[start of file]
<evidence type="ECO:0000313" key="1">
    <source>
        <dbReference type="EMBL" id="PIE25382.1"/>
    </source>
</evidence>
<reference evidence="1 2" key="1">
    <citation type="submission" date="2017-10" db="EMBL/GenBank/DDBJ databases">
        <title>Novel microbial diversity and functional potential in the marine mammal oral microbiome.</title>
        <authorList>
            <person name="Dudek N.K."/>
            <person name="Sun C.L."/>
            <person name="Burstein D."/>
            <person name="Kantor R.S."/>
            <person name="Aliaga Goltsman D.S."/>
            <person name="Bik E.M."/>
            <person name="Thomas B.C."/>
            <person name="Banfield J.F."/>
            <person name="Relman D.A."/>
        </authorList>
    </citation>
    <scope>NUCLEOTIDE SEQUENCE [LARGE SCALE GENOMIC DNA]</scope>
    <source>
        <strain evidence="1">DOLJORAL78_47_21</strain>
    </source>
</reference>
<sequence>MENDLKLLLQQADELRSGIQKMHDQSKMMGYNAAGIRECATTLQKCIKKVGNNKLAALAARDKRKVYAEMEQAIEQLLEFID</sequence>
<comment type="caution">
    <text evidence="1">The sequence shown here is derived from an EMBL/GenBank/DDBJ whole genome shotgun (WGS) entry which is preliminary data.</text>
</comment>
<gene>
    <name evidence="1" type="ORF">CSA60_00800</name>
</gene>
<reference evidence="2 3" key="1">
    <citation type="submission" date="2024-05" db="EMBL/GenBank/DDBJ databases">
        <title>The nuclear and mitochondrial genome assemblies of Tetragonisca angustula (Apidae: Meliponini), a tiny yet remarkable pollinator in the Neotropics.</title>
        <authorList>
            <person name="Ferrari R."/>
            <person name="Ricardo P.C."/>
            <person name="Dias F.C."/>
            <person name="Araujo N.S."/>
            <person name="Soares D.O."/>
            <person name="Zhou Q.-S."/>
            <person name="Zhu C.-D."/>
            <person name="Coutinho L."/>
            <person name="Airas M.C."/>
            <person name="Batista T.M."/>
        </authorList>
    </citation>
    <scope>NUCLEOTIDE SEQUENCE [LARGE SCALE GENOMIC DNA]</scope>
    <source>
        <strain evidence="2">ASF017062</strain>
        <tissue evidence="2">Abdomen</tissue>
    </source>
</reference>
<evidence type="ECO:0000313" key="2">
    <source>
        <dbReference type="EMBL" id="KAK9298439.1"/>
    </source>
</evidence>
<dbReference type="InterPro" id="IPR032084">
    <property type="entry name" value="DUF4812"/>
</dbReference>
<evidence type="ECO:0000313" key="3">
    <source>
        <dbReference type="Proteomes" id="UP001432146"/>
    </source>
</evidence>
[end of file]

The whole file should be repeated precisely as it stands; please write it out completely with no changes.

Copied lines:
<evidence type="ECO:0000313" key="1">
    <source>
        <dbReference type="EMBL" id="PIE25382.1"/>
    </source>
</evidence>
<reference evidence="1 2" key="1">
    <citation type="submission" date="2017-10" db="EMBL/GenBank/DDBJ databases">
        <title>Novel microbial diversity and functional potential in the marine mammal oral microbiome.</title>
        <authorList>
            <person name="Dudek N.K."/>
            <person name="Sun C.L."/>
            <person name="Burstein D."/>
            <person name="Kantor R.S."/>
            <person name="Aliaga Goltsman D.S."/>
            <person name="Bik E.M."/>
            <person name="Thomas B.C."/>
            <person name="Banfield J.F."/>
            <person name="Relman D.A."/>
        </authorList>
    </citation>
    <scope>NUCLEOTIDE SEQUENCE [LARGE SCALE GENOMIC DNA]</scope>
    <source>
        <strain evidence="1">DOLJORAL78_47_21</strain>
    </source>
</reference>
<sequence>MENDLKLLLQQADELRSGIQKMHDQSKMMGYNAAGIRECATTLQKCIKKVGNNKLAALAARDKRKVYAEMEQAIEQLLEFID</sequence>
<comment type="caution">
    <text evidence="1">The sequence shown here is derived from an EMBL/GenBank/DDBJ whole genome shotgun (WGS) entry which is preliminary data.</text>
</comment>
<gene>
    <name evidence="1" type="ORF">CSA60_00800</name>
</gene>
<reference evidence="2 3" key="1">
    <citation type="submission" date="2024-05" db="EMBL/GenBank/DDBJ databases">
        <title>The nuclear and mitochondrial genome assemblies of Tetragonisca angustula (Apidae: Meliponini), a tiny yet remarkable pollinator in the Neotropics.</title>
        <authorList>
            <person name="Ferrari R."/>
            <person name="Ricardo P.C."/>
            <person name="Dias F.C."/>
            <person name="Araujo N.S."/>
            <person name="Soares D.O."/>
            <person name="Zhou Q.-S."/>
            <person name="Zhu C.-D."/>
            <person name="Coutinho L."/>
            <person name="Airas M.C."/>
            <person name="Batista T.M."/>
        </authorList>
    </citation>
    <scope>NUCLEOTIDE SEQUENCE [LARGE SCALE GENOMIC DNA]</scope>
    <source>
        <strain evidence="2">ASF017062</strain>
        <tissue evidence="2">Abdomen</tissue>
    </source>
</reference>
<evidence type="ECO:0000313" key="2">
    <source>
        <dbReference type="EMBL" id="KAK9298439.1"/>
    </source>
</evidence>
<dbReference type="InterPro" id="IPR032084">
    <property type="entry name" value="DUF4812"/>
</dbReference>
<evidence type="ECO:0000313" key="3">
    <source>
        <dbReference type="Proteomes" id="UP001432146"/>
    </source>
</evidence>